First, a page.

Anxiety Crisis On College Campuses
Exams for the end of Spring semester are approaching, but student anxiety is a year-round problem. We are in the middle of what experts are calling a mental health crisis on college campuses.
James Madison University and the University of Virginia are seeing the effects. WMRA’s Anna Saunders reports.
A recent panel of experts at JMU highlighted the problem: anxiety has eclipsed depression as the number-one mental health crisis. College students are seeking out counseling in record numbers. At JMU, around one thousand students sought counseling just last year. Shirley Cobb, the Assistant Director of Clinical Services at JMU, has seen firsthand a major spike in visits, especially with students in crisis.
SHIRLEY COBB: Our crisis load has increased by over 800% since 2007. They’re coming in. They’re distressed. And that’s what we’re responding to.
Cobb has been at JMU for 43 years and says she has never seen the number of visits get this high before. While there are many different explanations and theories for the increase, Cobb sees social media and increased parent involvement as the big factors.
COBB: Our students are not very resilient. They’re likable. They’re competent. Their capacity to tolerate frustration and to do problem solving is declining. They’re anxious.
In particular, social anxiety – the fear of being judged and evaluated negatively by others- is quite common on JMU’s campus. With engagement listed as one of the university’s top priorities, it can be difficult for some students to adjust to the hyper-social environment JMU creates. Jamie Graeff, a JMU senior, considers herself an introvert and experiences social anxiety often.
JAMIE GRAEFF: I definitely noticed right away that everyone at JMU is super extrovert, super outgoing, and that was really intimidating for me, because I’ve always been more reserved.
Graeff says it is not just the students and classrooms. She believes there are more spaces on campus meant for people who like being social, including, ironically, the Student Success Center, or SSC.
GRAEFF: I try to avoid SSC at all costs. Just walking through it. You walk through the middle of everything. Everyone’s staring at you. I don’t like the feeling of a bunch of people looking at me I guess. So maybe having more places that are more low-key for introverts to go to.
At the University of Virginia, students also experience social anxiety. But the prestige that comes with this competitive university can also create an environment that can lead to another problem: anxiety over academic performance. Nicole Ruzek, the director of counseling and psychological services, says that a recent survey said that 55% of UVA students plan to seek out counseling.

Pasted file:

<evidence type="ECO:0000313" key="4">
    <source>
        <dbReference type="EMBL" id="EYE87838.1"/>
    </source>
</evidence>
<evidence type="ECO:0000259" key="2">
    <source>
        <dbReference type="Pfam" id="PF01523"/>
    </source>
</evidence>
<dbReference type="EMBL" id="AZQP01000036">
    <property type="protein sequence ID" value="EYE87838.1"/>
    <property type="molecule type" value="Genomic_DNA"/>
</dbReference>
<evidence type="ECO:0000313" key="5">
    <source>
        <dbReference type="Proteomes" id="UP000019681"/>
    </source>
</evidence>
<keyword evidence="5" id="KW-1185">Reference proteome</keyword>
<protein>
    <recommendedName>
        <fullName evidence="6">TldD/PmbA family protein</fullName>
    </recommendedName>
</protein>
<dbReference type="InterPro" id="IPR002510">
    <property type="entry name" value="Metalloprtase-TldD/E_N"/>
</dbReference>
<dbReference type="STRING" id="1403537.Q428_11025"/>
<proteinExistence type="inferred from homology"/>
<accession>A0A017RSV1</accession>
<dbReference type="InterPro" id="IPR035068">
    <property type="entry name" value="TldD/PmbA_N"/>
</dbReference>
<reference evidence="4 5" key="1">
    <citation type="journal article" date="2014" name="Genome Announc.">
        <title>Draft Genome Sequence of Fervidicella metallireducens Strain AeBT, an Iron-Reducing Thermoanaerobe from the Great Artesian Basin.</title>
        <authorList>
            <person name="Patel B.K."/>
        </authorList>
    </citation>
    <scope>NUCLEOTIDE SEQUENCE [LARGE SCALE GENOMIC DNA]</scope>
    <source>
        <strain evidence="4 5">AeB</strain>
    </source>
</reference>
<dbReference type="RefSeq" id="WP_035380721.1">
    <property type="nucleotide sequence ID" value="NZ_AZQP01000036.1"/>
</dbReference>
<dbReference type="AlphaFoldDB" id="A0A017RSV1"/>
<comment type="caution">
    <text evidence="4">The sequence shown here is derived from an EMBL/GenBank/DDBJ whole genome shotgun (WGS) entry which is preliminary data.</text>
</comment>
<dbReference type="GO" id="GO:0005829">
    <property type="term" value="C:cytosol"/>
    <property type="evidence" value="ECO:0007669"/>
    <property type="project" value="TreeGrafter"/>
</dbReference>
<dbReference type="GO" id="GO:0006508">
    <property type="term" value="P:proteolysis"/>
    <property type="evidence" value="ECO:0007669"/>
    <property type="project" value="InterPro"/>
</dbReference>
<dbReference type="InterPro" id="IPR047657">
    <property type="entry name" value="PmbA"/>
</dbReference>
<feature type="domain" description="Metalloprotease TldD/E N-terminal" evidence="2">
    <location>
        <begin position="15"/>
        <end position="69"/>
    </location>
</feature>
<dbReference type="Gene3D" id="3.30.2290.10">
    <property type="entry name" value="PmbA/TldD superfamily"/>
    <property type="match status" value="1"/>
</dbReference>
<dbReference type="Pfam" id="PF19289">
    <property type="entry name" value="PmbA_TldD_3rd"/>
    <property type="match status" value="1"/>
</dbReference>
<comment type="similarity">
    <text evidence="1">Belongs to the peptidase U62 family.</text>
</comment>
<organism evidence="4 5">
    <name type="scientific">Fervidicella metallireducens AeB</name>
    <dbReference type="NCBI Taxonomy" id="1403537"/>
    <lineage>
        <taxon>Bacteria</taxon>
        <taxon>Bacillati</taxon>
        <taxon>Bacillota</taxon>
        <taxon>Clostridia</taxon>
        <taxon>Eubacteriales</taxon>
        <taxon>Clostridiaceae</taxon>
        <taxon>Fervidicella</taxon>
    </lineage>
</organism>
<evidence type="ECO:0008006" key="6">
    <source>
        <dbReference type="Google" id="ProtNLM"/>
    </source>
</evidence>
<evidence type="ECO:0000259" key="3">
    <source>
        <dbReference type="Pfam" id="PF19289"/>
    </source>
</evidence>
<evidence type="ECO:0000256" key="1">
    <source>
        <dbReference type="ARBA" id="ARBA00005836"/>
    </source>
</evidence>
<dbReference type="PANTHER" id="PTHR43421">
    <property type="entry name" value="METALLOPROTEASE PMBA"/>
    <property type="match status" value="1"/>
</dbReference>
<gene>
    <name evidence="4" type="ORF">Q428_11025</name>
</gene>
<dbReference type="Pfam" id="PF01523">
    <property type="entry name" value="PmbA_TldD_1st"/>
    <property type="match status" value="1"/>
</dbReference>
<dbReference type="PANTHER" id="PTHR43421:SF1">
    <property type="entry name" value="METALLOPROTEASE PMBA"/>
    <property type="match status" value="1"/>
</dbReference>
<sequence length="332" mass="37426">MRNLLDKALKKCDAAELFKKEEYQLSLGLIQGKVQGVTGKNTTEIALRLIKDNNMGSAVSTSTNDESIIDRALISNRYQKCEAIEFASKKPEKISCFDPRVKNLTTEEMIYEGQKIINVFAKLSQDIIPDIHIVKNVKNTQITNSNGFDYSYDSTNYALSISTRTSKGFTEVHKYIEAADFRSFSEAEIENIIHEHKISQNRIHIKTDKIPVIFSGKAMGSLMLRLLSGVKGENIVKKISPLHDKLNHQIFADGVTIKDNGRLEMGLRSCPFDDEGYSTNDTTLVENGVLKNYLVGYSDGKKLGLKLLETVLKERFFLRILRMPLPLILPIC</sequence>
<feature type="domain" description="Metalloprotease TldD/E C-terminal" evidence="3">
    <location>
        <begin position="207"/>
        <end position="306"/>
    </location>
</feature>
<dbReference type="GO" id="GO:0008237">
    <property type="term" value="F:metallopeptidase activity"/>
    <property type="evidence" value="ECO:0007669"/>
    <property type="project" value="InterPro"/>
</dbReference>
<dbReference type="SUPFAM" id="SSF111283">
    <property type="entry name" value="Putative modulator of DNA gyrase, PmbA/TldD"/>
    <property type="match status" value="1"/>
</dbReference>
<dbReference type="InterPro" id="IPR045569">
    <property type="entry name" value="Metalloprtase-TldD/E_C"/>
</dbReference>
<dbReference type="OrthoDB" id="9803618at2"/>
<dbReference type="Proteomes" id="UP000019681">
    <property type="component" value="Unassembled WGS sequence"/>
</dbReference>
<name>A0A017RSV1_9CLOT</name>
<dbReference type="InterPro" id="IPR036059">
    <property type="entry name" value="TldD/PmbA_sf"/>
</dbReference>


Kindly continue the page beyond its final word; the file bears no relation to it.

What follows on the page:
NICOLE RUZEK: And these are students who have been admitted because they were at the top of their class and involved in lots of different activities when they were in high school. And then once they get to UVa, not all of them can be at the top, so there can be some, you know, anxiety about no longer being number one of your class.
One unusual feature about UVA is that it offers separate embedded counselors for the law, business and engineering schools. According to Ruzek, this is to compensate for the distance from these areas to the main counseling center and for the stigma surrounding mental health in these particular fields.
RUZEK: So embedding someone there, particularly to reach certain populations that wouldn’t be as motivated or might experience more stigma around seeking mental health care, so trying to capture some of those populations and get those students support sooner rather than later.
While individual students can experience different types of anxiety, the doubts and misgivings that it brings out can affect classroom performance. Here’s JMU student Jamie Graeff:
GRAEFF: It’s kind of like, I don’t want to say a panicked state. But you just feel on edge and you almost like doubt everything you’re saying. It’s just like your head is constantly buzzing.
Graeff even worries about the way her anxiety is perceived by others. With the focus that many JMU classes put on working in groups and speaking up in class, this can be problematic.
GRAEFF: I feel like I’m at a disadvantage a lot especially in academic settings. I’m always worried that my introversion is perceived as a weakness.
Graeff will graduate in May. But she hopes that JMU will continue to work to help students gain a better understanding of how introverts process to curb that anxiety that introverts feel.
GRAEFF: If we’re being quiet in a group setting, it doesn’t necessarily mean that we’re not interested in the conversation or that we don’t have anything to say. Often times I do have a lot to say. It just takes me a minute to construct what I want to verbally put out there.
Even though Cobb has seen a generational shift in the way students deal with conflict, she also believes students today are faced with challenges that other generations have not had to deal with.
COBB: I really like the students. They’re delightful. They are a byproduct of their culture. But times change so you have to go with it.
For WMRA news, I’m Anna Saunders.